Mexican amber is a type of amber that can be found in Mexico. It was created during the Oligocene and Miocene epochs of the Cenozoic Era. Mexican amber is also known as Chiapas Amber and its sources are located in southwestern North America.
It is well known for a vast variety of inclusions such as plant fragments, fungi, as well as insects. The origins of this stone are unknown. The amber was probably produced by either two extinct trees Hymenaea Mexicana or Hymenaea Allendis, both of which were found in Mexican amber.
Mexican amber’s sources are mostly located in the Simojovel region of Chiapas. The region is known for the mineral recovery, and Chiapan amber is one of the main minerals recovered there. It can be compared with the amber found in the Dominican Republic.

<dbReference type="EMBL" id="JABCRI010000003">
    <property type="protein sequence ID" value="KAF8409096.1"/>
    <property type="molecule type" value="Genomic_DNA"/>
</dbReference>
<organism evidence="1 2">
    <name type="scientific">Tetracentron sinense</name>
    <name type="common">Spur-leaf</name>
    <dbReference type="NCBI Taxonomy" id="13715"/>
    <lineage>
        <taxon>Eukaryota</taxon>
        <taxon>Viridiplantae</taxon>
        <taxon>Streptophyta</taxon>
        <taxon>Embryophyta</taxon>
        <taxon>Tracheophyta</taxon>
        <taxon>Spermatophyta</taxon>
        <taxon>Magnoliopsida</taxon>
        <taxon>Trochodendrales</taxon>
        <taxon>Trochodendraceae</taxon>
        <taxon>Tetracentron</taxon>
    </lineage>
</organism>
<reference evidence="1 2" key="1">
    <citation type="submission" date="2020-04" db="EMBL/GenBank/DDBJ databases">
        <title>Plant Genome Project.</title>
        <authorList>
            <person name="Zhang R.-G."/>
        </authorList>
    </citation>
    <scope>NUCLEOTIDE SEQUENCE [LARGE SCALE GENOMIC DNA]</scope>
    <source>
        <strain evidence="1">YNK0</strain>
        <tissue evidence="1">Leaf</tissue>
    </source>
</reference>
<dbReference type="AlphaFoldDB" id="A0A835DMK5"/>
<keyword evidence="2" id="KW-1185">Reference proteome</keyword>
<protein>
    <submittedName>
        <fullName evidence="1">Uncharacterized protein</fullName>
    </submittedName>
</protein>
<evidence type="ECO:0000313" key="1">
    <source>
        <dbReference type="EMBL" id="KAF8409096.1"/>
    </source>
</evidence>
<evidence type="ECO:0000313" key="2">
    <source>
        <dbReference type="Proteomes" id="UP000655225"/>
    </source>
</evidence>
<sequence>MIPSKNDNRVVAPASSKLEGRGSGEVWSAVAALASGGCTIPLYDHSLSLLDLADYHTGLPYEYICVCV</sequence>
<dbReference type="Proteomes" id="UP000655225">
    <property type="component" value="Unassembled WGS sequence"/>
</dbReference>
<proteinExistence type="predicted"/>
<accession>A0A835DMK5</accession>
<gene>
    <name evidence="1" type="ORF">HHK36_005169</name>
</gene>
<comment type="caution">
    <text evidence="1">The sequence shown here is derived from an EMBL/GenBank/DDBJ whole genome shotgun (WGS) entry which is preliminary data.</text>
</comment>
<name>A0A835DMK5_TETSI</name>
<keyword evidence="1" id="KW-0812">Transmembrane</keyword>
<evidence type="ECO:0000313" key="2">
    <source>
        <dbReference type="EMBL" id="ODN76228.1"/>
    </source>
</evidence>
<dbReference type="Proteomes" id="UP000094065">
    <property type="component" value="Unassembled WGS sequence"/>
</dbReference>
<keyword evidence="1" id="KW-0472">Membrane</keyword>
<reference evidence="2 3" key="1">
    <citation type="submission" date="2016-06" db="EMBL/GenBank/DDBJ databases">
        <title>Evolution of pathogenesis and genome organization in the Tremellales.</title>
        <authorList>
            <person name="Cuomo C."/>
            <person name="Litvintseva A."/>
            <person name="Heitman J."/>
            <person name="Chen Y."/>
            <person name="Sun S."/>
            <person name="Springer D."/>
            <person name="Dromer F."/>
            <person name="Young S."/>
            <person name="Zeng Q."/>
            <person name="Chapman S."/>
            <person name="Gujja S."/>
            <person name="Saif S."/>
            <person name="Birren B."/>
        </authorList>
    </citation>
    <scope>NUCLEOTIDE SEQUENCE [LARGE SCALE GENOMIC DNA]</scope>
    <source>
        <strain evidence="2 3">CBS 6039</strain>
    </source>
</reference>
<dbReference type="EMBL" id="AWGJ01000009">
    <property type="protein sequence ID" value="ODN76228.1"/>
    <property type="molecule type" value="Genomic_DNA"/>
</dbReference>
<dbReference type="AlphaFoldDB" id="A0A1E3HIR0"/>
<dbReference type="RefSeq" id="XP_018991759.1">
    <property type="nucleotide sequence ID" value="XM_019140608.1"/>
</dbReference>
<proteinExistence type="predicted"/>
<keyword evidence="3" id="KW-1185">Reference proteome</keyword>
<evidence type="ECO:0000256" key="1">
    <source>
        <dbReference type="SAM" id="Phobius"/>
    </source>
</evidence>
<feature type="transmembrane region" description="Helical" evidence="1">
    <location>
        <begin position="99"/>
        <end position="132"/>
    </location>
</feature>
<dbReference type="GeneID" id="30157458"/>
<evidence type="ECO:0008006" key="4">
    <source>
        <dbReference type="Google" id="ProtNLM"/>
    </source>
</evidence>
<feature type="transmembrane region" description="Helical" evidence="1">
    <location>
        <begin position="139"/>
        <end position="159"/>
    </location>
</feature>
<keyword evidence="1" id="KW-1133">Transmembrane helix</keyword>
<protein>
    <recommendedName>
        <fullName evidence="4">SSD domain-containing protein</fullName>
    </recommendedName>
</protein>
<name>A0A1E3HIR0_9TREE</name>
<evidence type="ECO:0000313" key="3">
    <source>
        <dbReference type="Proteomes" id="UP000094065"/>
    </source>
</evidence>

The oldest pieces found are 25 million years old. Mexican amber has many unique qualities, but it is well known for its inclusions, which, thanks to the amber clarity, are well preserved.
The youngest amber dates from 23 million years to 15 million years. Thanks to the natural clarity of the Mexican amber researchers were able to identify the unknown species of scorpion. It was called Tityus Apozonalli and was recovered from the Guadalupe Victoria site.
Apart from its scientific purposes, Mexican amber is used to produce jewelry. Thanks to its huge aesthetic values and a wide range of colors (from white to yellow and orange, to pink and deep red, or even green).
The largest mine is located in Simojovel, which produced 95% of Mexican amber. Other mines are located in Huitiupan, El Bosque, San Adres Duraznal or Pantelho.
According to the data provided by the Museum of Amber in San Cristobal, each month almost 300 kg of amber is extracted from mines located in the state of Chiapas.